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Is there anything you would change about this book?
A book about Black Power that spends hardly any time on George Padmore, James Boggs, Franz Fanon or the Revolutionary Action Movements is pretty surprising. On the whole, this book is just barely deeper than the last chapter of most books on the civil rights movement. For the most part, the book focused on the big luminaries and their personal political trajectory rather than the practical application of Black Power in communities across the country. Why dedicate a chapter to Huey P Newton's trial, while barely touching on the work done by the BPP in the community.
This book is a great introduction to the casual reader who has no knowledge of the Black Power movement, but will be a very unsatisfactory read for any student of Black Power, Civil Rights, or the era in general.
5 of 5 people found this review helpful
To write a book about the black power movement and not even mention Assata Shukur is mind boggling. How do you mention Tupac Shakur and not his Aunt Assata? And Mumia Abu-Jamal, also absent. A very brief mention of Fred Hampton in regards to his assassination is a disservice. The BPP's stance on capitalism and imperialism was not explored nearly enough. Much more attention to the tremendously successful social programs implemented by the BPP was necessary. Also, COINTELPRO and its pivotal role was glossed over. Not enough time was given to the misogyny and patriarchy the Black Power movement was steeped in, as well as homophobia. Elaine Brown deserved more attention and Eldridge Cleaver less. His unapologetic stance on the women he raped should never be overlooked. What about MOVE? The book started out on the right path but veered off around the Black Panthers. The book ended up being a disappointment.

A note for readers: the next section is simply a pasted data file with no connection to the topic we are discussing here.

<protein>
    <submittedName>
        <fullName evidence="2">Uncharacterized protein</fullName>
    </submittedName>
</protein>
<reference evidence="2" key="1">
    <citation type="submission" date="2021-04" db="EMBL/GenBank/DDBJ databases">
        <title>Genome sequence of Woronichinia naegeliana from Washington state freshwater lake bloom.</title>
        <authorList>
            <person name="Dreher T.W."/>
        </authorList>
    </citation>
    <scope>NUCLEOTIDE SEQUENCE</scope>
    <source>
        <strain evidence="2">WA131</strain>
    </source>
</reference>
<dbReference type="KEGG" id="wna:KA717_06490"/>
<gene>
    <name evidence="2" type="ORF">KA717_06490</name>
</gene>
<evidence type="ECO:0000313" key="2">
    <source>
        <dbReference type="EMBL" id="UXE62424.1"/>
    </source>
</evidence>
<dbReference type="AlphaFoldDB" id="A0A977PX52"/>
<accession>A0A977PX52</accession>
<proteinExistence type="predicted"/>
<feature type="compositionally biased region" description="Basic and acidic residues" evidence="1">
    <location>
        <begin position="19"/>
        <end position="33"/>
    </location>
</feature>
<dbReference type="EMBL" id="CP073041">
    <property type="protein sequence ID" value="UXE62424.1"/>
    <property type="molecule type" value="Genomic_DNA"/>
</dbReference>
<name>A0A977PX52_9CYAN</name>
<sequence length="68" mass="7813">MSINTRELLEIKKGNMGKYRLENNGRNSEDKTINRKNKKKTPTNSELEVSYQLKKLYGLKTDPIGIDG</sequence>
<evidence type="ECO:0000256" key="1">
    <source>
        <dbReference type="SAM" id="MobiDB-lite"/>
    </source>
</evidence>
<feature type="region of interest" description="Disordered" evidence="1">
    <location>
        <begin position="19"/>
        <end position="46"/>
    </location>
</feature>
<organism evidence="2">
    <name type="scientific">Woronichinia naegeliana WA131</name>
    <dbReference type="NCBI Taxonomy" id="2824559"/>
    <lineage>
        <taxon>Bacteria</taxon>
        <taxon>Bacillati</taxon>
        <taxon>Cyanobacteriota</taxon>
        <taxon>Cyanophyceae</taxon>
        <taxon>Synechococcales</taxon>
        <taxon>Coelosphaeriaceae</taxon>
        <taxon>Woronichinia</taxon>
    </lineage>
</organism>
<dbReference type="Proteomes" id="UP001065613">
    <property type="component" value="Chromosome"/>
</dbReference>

1 of 1 people found this review helpful